In the South of Tanzania, there are two of the most unspoilt national parks in Africa; the Ruaha and the Selous National Parks. These parks are so untouched that you feel truly at one with nature and with the ability to see all of the big five roaming free, Ruaha and the Selous are also worth visiting.
There is, of course, Zanzibar, the island of dreams that is just waiting to show you its rich history and culture. Stone Town has winding back streets with shops tucked away for you to explore. The beaches to the south and to the north are gorgeous and also unspoilt. Don’t miss out on a chance to learn about the history of spice trade and also take a trip to Jozani Forest, a truly remarkable place.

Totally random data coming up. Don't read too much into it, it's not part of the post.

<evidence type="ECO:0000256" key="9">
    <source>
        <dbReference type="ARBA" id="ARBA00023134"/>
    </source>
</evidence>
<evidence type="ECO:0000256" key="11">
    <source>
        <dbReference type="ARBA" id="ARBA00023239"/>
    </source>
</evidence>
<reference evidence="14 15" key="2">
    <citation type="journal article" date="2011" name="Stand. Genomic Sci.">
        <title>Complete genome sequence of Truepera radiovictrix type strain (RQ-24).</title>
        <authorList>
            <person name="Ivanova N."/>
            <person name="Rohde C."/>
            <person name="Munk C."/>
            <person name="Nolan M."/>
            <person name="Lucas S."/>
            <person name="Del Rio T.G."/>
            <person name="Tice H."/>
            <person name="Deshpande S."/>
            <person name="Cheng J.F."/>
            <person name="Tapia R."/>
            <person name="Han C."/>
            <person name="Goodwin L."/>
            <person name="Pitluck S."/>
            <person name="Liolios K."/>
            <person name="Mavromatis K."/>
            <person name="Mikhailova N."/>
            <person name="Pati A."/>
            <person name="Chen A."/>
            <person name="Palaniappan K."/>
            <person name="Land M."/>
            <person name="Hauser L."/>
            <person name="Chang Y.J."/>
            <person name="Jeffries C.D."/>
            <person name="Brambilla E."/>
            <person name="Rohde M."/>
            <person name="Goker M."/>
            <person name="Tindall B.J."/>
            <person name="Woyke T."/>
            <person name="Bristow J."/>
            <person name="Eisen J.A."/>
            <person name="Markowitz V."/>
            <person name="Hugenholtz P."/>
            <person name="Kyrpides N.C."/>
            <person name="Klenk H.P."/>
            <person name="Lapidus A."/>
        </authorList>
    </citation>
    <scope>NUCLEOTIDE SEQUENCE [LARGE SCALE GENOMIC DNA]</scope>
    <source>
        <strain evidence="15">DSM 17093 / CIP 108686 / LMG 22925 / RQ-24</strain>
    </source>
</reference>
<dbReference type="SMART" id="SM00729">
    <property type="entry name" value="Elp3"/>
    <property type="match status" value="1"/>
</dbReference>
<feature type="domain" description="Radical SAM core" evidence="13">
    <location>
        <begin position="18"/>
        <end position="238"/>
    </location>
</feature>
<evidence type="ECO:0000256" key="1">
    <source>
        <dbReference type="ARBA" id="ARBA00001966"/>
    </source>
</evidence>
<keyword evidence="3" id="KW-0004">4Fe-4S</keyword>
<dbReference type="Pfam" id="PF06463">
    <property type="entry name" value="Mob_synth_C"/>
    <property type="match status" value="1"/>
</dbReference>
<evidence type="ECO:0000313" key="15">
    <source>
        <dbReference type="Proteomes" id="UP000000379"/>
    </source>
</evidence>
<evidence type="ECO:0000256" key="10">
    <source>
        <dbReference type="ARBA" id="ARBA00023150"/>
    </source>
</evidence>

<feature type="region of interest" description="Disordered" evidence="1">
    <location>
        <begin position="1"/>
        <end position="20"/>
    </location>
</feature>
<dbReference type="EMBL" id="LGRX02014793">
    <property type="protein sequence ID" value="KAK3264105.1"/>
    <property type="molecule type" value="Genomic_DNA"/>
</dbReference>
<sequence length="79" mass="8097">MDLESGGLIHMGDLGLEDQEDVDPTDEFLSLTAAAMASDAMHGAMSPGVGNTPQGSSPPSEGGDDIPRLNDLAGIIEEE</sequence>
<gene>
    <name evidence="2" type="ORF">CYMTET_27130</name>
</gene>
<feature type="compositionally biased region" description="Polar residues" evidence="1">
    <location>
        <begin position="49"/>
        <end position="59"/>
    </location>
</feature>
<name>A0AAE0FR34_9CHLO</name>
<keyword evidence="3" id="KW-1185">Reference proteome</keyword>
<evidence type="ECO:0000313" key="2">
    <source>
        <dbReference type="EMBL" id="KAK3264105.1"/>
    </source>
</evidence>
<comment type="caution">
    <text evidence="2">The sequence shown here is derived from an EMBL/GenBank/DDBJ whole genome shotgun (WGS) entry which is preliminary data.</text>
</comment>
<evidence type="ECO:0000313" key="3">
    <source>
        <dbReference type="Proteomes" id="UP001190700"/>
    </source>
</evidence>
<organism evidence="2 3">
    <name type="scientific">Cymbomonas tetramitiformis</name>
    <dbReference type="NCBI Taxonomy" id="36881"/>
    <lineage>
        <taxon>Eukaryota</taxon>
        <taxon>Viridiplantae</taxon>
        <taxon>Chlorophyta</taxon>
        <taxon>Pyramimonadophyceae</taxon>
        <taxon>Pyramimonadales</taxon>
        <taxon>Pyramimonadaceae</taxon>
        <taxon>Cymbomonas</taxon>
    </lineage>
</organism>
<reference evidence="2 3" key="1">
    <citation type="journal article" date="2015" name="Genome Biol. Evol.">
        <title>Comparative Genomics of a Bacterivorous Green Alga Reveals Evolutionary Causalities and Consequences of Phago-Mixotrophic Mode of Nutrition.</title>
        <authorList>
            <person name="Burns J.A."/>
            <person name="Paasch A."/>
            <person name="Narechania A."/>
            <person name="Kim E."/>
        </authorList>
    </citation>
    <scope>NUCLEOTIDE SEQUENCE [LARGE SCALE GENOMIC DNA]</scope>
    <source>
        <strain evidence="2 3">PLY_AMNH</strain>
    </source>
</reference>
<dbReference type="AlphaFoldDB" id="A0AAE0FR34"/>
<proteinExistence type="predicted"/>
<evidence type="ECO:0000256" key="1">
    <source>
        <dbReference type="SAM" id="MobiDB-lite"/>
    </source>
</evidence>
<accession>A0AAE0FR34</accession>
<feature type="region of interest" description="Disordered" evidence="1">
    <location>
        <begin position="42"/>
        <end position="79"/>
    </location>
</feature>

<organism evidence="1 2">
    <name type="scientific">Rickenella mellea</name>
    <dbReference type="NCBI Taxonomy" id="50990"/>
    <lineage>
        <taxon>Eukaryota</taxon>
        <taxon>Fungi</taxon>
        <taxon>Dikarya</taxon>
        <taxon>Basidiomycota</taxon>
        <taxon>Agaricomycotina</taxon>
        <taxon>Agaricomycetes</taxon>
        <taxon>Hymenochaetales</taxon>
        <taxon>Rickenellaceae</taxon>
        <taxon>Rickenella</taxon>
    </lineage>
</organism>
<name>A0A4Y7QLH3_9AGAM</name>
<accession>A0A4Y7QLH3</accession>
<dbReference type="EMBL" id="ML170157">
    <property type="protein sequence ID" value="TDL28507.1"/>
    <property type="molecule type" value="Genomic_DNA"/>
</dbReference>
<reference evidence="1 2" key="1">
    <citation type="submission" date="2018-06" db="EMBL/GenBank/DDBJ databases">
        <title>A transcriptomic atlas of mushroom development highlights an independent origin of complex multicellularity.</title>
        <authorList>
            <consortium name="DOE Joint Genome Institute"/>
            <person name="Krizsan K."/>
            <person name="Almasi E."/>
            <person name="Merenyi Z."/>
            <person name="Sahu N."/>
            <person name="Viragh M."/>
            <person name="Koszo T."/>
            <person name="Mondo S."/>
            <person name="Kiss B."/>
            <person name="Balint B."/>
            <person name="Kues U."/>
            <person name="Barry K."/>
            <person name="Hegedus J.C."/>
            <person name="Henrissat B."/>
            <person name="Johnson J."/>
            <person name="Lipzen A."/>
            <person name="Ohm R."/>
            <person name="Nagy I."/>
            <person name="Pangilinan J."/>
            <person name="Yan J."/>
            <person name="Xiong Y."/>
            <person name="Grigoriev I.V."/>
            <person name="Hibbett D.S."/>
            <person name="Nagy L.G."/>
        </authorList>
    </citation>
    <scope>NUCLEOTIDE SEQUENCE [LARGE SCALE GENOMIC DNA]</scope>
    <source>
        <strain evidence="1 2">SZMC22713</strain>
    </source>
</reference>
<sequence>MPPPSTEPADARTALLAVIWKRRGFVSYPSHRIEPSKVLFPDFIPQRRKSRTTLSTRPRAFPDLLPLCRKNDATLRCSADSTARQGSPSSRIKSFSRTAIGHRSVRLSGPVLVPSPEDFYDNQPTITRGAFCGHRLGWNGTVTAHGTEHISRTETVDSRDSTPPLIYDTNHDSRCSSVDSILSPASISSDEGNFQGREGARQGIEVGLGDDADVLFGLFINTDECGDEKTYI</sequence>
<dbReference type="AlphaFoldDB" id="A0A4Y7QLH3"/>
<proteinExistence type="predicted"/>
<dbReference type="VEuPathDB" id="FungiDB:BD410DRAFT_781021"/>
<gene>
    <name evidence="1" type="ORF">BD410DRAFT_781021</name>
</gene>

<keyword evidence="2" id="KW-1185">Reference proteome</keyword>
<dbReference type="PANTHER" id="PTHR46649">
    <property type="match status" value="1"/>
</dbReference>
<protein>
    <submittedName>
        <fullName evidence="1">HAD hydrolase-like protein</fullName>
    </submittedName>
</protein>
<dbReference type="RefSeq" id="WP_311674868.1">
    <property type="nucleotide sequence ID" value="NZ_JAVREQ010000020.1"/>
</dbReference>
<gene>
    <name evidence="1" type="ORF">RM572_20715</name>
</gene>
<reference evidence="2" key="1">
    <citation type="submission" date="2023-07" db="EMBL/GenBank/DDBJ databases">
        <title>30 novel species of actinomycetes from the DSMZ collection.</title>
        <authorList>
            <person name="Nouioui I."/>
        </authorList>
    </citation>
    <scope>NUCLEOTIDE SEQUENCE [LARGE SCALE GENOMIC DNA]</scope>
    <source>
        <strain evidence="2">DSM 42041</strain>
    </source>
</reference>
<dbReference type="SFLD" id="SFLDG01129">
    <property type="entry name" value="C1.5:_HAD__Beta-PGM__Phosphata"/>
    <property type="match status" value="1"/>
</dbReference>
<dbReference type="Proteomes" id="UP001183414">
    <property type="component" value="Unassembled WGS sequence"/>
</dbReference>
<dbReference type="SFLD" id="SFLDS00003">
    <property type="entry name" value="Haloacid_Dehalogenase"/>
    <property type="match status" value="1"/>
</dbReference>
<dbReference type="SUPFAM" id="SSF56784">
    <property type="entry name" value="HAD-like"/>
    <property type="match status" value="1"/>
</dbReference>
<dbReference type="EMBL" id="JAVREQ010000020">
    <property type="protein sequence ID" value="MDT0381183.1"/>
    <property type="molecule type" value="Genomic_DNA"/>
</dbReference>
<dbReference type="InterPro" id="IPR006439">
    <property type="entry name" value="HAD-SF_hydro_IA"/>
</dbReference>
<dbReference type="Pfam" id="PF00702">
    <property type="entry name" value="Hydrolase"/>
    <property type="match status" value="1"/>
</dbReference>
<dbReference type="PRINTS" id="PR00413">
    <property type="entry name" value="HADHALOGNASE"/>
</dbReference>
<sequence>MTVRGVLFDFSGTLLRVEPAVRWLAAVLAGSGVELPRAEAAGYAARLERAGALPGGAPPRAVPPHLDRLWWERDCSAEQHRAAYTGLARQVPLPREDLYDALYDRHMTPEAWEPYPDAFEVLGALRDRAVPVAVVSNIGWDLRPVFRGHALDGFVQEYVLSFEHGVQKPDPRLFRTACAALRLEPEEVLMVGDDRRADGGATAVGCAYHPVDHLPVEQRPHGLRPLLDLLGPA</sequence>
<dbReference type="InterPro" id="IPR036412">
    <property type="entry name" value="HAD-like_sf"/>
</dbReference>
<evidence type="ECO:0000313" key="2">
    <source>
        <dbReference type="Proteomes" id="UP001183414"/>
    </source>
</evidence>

Back up north is a treat for mountain climbers. Mt Meru and Mt Kilimanjaro play host to hundreds and thousands of climbers every year and with a variety of ways to climb depending on your levels of expertise, these mountains could tempt you to try and climb them.
This is just the tip of the iceberg when it comes to Tanzania with more off the beaten track tours and excursions to choose from like climbing Mt Hanang, scuba diving with whale sharks to learning how to hunt with the Hadzabe Tribe near Lake Eyasi. Then also don’t forget that within easy reach is the Masai Mara in Kenya, gorilla trekking in Rwanda and white water rafting in Uganda.